Indian actor, singer and filmmaker Farhan Akhtar, a United Nations “He For She” ambassador with his own “Men Against Rape and Discrimination” initiative, says there is unease in the industry.
“Fear runs down the spine of everyone, thinking that, ‘Oh my God, maybe I’ve done something in the past that might come back to bite me,’” he said.
He encourages other women to come forward and speak out.
“Nobody can do it for her. Nobody can out her story and put her in a position that maybe she doesn’t want to be in,” he said. “But when she does, then it’s important that people rally around her so that she feels she’s done the right thing. And through her, through that conversation, and through her words she will hopefully inspire, motivate many more people to come out. And that’s the way the system will be cleaned.”
Screenwriter Zhou Xiaoxuan did speak out. She became a central figure in China’s #MeToo movement after an essay she wrote privately, claiming she was sexually assaulted by a TV star, went public on the social media platform Sina Weibo last summer. A prominent television host, Zhu Jun, sued her for defamation and Zhou followed with her own suit, for infringing on her personal rights. Women’s rights advocates in China are following the case.
Zhou says the movement has only reached so far in China, affecting mostly a group of high-profile, well-connected men.
“They were frightened by the #MeToo trend and they stopped. But most people in this society, they’ve never heard of #MeToo,” she said.
“I’ve actually been lucky because Zhu Jun is well-known,” Zhou said. “It’s extremely difficult for women who have been assaulted by their friends, colleagues or partners to seek legal recourse.”
Japanese TV journalist Shiori Ito said she experienced months of trolling and shaming after she revealed in May 2017 that she had been raped. That was before the #MeToo movement got under way in the United States.
“I’m very grateful to all the other women that have spoken up because I felt very lonely,” she said. She said she has felt a change in Japan and in her own family “who were really against me speaking up, and then they started saying, ‘You know what, maybe she’s right.’“
An emotional television interview with South Korean prosecutor Seo Ji-hyun in January 2018, in which she said she had been assaulted eight years earlier, is credited with starting the #MeToo movement there. Seo has since won a court case for abuse of power against her alleged assaulter. She said that watching women reveal their stories in Hollywood helped give her the courage to speak publicly. Supporters marched in the streets with candles and #WithYou banners.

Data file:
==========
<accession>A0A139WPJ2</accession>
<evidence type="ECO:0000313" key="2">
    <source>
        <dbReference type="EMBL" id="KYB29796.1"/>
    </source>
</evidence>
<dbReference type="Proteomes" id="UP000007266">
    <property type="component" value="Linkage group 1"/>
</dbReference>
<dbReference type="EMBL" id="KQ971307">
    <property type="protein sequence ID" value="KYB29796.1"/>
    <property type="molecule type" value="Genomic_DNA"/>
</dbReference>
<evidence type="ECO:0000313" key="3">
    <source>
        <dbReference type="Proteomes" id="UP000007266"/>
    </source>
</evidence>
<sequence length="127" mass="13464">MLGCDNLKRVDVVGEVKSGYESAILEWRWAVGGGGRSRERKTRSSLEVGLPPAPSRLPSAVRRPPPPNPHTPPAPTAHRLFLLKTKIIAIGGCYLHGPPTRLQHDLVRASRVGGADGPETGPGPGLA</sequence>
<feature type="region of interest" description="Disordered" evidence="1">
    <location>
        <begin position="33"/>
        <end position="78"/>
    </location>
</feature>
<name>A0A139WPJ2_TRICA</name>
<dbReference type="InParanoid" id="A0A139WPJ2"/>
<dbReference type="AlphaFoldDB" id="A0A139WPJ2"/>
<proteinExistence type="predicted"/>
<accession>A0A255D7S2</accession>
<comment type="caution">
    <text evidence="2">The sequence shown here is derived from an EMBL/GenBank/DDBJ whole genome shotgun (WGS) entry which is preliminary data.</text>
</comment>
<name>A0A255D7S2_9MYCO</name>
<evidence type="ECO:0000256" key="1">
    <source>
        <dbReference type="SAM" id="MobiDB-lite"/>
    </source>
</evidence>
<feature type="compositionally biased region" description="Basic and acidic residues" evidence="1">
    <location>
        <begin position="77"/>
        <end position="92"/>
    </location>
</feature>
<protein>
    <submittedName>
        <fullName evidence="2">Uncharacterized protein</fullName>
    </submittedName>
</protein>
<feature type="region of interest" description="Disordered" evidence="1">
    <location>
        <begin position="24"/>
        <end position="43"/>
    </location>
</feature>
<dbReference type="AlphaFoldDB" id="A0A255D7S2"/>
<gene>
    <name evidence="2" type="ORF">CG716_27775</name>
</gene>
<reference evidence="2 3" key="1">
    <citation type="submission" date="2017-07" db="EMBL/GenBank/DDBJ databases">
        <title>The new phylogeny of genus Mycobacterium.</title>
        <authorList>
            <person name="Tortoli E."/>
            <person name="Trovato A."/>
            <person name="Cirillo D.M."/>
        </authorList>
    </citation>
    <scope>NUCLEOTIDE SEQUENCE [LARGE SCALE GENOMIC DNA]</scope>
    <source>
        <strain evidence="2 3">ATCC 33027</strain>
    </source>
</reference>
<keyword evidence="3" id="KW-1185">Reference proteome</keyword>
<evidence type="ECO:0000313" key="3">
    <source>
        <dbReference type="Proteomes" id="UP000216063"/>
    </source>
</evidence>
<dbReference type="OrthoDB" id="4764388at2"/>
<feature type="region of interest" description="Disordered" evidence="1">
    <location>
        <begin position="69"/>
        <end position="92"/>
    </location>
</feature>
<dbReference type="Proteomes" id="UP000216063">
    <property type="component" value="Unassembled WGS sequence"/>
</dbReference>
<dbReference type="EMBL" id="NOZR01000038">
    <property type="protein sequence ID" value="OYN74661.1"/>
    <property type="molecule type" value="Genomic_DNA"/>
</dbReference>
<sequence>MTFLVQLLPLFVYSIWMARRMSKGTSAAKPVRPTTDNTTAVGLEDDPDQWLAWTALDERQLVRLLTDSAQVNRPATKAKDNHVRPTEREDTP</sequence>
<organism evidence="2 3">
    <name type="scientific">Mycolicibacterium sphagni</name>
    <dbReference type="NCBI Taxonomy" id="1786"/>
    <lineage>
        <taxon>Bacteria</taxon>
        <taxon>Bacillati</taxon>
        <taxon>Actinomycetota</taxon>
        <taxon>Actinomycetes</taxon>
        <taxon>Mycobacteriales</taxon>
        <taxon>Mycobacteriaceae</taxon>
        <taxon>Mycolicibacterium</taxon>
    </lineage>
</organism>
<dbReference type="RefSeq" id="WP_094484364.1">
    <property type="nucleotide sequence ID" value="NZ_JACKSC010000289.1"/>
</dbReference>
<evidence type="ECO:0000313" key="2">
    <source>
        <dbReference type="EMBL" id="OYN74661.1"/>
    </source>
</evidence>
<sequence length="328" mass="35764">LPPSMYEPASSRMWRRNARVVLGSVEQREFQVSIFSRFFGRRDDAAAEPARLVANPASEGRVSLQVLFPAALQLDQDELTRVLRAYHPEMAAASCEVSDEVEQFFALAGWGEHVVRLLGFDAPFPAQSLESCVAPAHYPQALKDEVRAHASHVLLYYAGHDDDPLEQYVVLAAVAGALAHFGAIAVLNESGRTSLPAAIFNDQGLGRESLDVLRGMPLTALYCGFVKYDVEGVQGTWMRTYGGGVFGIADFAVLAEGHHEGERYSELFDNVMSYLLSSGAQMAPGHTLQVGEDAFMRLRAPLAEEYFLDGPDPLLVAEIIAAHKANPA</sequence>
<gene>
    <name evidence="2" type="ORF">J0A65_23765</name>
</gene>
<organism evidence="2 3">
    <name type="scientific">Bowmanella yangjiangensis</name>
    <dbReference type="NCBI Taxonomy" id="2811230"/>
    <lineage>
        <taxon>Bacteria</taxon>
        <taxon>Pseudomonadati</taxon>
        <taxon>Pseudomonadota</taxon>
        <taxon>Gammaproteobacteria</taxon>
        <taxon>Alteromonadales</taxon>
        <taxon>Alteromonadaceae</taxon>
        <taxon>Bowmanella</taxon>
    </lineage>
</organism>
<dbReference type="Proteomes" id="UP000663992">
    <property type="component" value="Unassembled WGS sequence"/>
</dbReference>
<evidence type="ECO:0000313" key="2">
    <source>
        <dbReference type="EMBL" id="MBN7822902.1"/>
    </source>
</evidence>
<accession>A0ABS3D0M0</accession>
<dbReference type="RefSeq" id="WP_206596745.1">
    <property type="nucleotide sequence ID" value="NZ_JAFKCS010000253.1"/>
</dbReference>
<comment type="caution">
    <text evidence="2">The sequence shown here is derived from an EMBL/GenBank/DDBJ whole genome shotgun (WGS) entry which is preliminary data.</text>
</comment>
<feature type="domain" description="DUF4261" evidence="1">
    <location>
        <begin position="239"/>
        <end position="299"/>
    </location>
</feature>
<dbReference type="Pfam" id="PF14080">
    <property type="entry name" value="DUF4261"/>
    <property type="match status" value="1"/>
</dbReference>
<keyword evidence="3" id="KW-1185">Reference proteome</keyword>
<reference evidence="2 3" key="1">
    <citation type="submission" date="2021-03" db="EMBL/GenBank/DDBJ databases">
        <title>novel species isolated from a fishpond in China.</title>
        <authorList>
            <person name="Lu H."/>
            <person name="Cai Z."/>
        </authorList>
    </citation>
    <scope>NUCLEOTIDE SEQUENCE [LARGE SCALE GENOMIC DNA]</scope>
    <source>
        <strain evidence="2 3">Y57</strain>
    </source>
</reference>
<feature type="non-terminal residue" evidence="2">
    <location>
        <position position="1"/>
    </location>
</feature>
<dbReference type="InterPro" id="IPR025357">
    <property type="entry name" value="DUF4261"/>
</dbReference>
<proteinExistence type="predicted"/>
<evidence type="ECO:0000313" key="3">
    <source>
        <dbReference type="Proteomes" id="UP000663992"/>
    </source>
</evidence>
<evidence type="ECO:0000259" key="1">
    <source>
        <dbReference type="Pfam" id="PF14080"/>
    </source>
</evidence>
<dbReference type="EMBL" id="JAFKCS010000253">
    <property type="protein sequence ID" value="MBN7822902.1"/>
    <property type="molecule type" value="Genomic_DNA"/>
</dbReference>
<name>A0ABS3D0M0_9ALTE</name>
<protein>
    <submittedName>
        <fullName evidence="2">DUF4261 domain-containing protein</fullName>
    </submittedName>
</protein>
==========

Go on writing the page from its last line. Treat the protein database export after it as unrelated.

“I told myself that, ‘Yes, this was not my fault and that I should not be ashamed at all,’” she said.
In Pakistan, dancer, theater director and activist Sheema Kermani is campaigning against sexual abuse, trying to make the movement there more than a moment.
“When actresses, big actresses, started calling out big names of actors for sexual harassment, I think it gave Pakistani women and women in media . the courage to speak out,” she said.
In Thailand, model and TV personality Cindy Sirinya Bishop launched the “Don’t Tell Me How To Dress” campaign after receiving a wave of support for a “social media rant” — her response to an article advising women not to wear sexy clothes for the Thai New Year in order to avoid sexual assault.
“It all started when that clip that I posted went viral overnight with the support of many, many women all over Thailand, chiming in, commenting, sharing and saying ‘Yes, this is exactly what we feel.’ Why are we always the ones that have to cover up, or why, when we are harassed or assaulted, is it somehow our fault?” she said.
Bishop also created an exhibition displaying clothing worn by sexual-assault victims. “We have university student outfits to toddler’s clothing to sweatpants and T-shirts,” she said.
She says her movement would have happened regardless of the stories arriving from America. But she adds: “In some way, the #MeToo movement has collectively empowered women without our knowing it, all over the world.”